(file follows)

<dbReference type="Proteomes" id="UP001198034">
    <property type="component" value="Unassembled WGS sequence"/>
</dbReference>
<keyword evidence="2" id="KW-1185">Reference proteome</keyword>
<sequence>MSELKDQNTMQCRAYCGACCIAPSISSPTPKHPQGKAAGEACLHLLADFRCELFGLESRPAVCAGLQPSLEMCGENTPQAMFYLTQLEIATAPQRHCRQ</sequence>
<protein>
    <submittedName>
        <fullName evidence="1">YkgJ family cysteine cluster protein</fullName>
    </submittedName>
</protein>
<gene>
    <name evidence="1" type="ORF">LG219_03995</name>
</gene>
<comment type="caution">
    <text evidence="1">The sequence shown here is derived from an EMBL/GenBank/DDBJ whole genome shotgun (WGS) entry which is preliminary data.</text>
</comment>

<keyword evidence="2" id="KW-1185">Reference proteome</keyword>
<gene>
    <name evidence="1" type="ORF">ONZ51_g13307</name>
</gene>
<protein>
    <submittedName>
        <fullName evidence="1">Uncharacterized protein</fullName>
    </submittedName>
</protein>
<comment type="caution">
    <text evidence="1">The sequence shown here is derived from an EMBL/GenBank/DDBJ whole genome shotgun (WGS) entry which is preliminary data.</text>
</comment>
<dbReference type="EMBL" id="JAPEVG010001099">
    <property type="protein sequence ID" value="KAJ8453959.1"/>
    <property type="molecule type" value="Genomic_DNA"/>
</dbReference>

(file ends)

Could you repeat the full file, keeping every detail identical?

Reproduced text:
<dbReference type="Proteomes" id="UP001198034">
    <property type="component" value="Unassembled WGS sequence"/>
</dbReference>
<keyword evidence="2" id="KW-1185">Reference proteome</keyword>
<sequence>MSELKDQNTMQCRAYCGACCIAPSISSPTPKHPQGKAAGEACLHLLADFRCELFGLESRPAVCAGLQPSLEMCGENTPQAMFYLTQLEIATAPQRHCRQ</sequence>
<protein>
    <submittedName>
        <fullName evidence="1">YkgJ family cysteine cluster protein</fullName>
    </submittedName>
</protein>
<gene>
    <name evidence="1" type="ORF">LG219_03995</name>
</gene>
<comment type="caution">
    <text evidence="1">The sequence shown here is derived from an EMBL/GenBank/DDBJ whole genome shotgun (WGS) entry which is preliminary data.</text>
</comment>

<keyword evidence="2" id="KW-1185">Reference proteome</keyword>
<gene>
    <name evidence="1" type="ORF">ONZ51_g13307</name>
</gene>
<protein>
    <submittedName>
        <fullName evidence="1">Uncharacterized protein</fullName>
    </submittedName>
</protein>
<comment type="caution">
    <text evidence="1">The sequence shown here is derived from an EMBL/GenBank/DDBJ whole genome shotgun (WGS) entry which is preliminary data.</text>
</comment>
<dbReference type="EMBL" id="JAPEVG010001099">
    <property type="protein sequence ID" value="KAJ8453959.1"/>
    <property type="molecule type" value="Genomic_DNA"/>
</dbReference>